Album: Love Don’t Live Here
Sometimes, succeeding in life means a cold demeanor and a steel resolve. Kindness and caring can get you far in the right circles, but in other circles, they’re weaknesses that paint a target on your back that can be seen for miles. It can be a daunting and seemingly impossible decision to make, sacrificing the loved and familiar for a realistic chance at making a name for yourself. For those who are willing to sacrifice warmth to make it ahead in life—to truly make a difference or even just to escape from their current surroundings—there is Lionheart, a Northern Californian hardcore band that take the genre back to it’s hard-hitting, high-energy roots while maintaining a modern sheen to keep it relevant. Love Don’t Live Here is exactly what it sounds like—a collection of songs that serve as stories of sacrifice and determination; a motivating series of anthems that are bound to send the listener’s heart rate through the roof and give them motivation during times where it seems like all might be lost.
Lionheart aren’t your little brother’s polished “HxC,” studded belt, swooped hair hardcore band. They’re the sound of an iron will powered by a five-hundred horsepower engine, spitting stories of pushing through heartache, anxiety, poverty and depression with nothing more than the band’s attitude and some elbow grease. In keeping with their gritty dynamic, their instrumentation is frill-free and furious. Drummer Jay Scott kickstarts “Pain” and doesn’t slow down throughout the entirety of the album, using everything from sturdy blast beats to bouncy two steps and bone-busting breakdowns to keep Lionheart’s intensity at top notch. Whether it’s the fill-packed first half of “Keep Talkin’” or the fun and bouncy patterns that make the album’s title track so absurdly catchy, Scott’s drumming might not win awards for creativity or technicality, but it does everything a hardcore-loving pit-fiend could want. Scott’s drumming is a thick foundation forBrandon Wells to paint hefty, groovy bass lines over, adding punch to the breakdowns in “Witness,” while making the build-up portions of of “Bury Me” and “Pain” even more exciting. All the while, Wells’ bass guitar rumbles beneath the frantic, frenzied guitar work from Cameron Grabowski and Nick Warner. The duo blend raw hardcore with beatdown and metal with all the prowess and passion one would expect from a band with Lionheart’s experience. With stellar (albeit somewhat predictable) fretwork on “Love Don’t Live Here” and “Back to the Bay,” while laying down mammoth, monstrous breakdowns during “Bury Me” and “Lock Jaw,” the duo work excellently with Scott to keep Love Don’t Live Here roaring along on all cylinders without skipping a beat.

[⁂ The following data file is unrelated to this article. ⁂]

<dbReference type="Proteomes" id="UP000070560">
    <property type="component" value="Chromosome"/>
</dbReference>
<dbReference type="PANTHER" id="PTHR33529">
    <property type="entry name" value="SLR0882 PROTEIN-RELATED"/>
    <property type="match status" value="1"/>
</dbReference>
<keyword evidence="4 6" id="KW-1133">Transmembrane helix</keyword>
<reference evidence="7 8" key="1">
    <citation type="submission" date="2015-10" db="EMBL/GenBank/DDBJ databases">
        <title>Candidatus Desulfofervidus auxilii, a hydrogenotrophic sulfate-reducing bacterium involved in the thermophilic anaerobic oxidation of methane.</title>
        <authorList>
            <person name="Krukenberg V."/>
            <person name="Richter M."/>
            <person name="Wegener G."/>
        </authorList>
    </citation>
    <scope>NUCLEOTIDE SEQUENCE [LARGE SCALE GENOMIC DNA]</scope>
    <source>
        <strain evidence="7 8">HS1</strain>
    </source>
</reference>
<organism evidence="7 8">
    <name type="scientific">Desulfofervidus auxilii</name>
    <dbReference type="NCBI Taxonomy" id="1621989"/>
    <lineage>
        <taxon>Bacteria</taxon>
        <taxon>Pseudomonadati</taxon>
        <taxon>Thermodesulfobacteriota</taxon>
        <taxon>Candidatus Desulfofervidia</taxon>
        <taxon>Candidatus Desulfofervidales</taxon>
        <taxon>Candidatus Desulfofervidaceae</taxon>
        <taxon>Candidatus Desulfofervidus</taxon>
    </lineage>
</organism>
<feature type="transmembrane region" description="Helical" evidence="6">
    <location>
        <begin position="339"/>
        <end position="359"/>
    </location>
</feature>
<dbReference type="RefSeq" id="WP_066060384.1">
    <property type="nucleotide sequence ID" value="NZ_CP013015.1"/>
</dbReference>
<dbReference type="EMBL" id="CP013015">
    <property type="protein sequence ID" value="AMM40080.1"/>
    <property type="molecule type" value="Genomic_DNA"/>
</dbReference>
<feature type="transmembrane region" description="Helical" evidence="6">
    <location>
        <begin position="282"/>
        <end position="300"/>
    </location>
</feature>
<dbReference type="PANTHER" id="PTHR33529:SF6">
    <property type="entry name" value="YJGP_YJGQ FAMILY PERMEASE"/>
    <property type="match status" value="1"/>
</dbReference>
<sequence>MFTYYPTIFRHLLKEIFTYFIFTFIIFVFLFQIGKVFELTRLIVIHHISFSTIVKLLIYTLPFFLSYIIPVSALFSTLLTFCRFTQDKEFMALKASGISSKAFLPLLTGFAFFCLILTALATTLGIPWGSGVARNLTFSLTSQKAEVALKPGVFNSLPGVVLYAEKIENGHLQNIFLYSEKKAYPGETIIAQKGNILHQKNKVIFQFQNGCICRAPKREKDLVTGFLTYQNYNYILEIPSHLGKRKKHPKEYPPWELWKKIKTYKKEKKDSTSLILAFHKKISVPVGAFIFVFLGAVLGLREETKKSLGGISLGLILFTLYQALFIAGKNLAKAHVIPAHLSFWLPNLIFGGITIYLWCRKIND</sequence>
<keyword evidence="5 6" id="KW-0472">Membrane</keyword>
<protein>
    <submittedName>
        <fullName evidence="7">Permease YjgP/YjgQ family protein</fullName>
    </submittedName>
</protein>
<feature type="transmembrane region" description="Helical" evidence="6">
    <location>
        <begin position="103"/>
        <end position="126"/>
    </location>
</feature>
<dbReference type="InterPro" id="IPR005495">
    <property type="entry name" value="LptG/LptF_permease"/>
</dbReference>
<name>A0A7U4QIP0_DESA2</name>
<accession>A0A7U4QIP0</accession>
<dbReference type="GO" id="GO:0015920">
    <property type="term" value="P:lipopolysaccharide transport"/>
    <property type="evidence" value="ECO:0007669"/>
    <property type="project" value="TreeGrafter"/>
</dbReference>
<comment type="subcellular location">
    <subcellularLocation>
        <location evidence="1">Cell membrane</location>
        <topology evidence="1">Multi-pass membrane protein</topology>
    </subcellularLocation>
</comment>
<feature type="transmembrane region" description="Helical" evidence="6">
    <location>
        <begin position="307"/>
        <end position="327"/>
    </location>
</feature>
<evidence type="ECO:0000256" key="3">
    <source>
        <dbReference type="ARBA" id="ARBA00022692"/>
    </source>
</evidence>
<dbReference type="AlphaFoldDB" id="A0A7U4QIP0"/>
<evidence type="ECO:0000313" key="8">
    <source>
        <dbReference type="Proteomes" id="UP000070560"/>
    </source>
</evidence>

When it comes to Lionheart’sscorching, intense style of hardcore, their dynamic would be incomplete without the lyrical and vocal prowess of frontman Rob Watson. Watson’s voice is raw, gritty and intelligible, such that every listener can understand just about every syllable he spits—which is important given his lyrics. While he may not be a Pulitzer-prize winning poet, he drops lines that anyone who has ever struggled will be able to relate to instantaneously. Take “Pain” for example—or “Rewind”—with stories of working three shit-tier, dead-end jobs just to scrape by. Or maybe “Keep Talkin’” will hit a nerve—because if the clever and catchy wordplay at the end doesn’t get stuck in your head and put a smile on your face, nothing will. Watson gives the perfect voice to Lionheart’s latest album—one that is the weathered, driven and dynamic voice of experience, even where it may not be the most diverse or gifted range set of all of hardcore’s frontmen, I dare the listener to find a person who would be a better fit.
By now you’re starting to figure out what Lionheart are all about. Riffs and shred? Nope. Over-the-top brutality? Nope. Fun, furious and ferocious hardcore? Now you’re talkin’. Love Don’t Live Here is emotion, energy, passion and power rolled into one raunchy hardcore album. Front-to-back two-steps, beatdowns and breakdowns make it a short but savage experience whether it’s live or in your mom’s living room. Whether it’s the solo to “Lock Jaw” that has you breaking your neck or the breakdown to “New Enemies” that has you breaking someone else’s neck, Lionheart sacrifice empty technicality, glitzy production (although Cody Fuentes of Rapture Recordings DID make this album sound incredible) and cheesy clean vocals for a hardcore album hotter than hellfire—and twice as likely to burn down your local venue when they roll through.
For Fans Of: Trapped Under Ice, Drowning, Havenside, Backtrack
By: Connor Welsh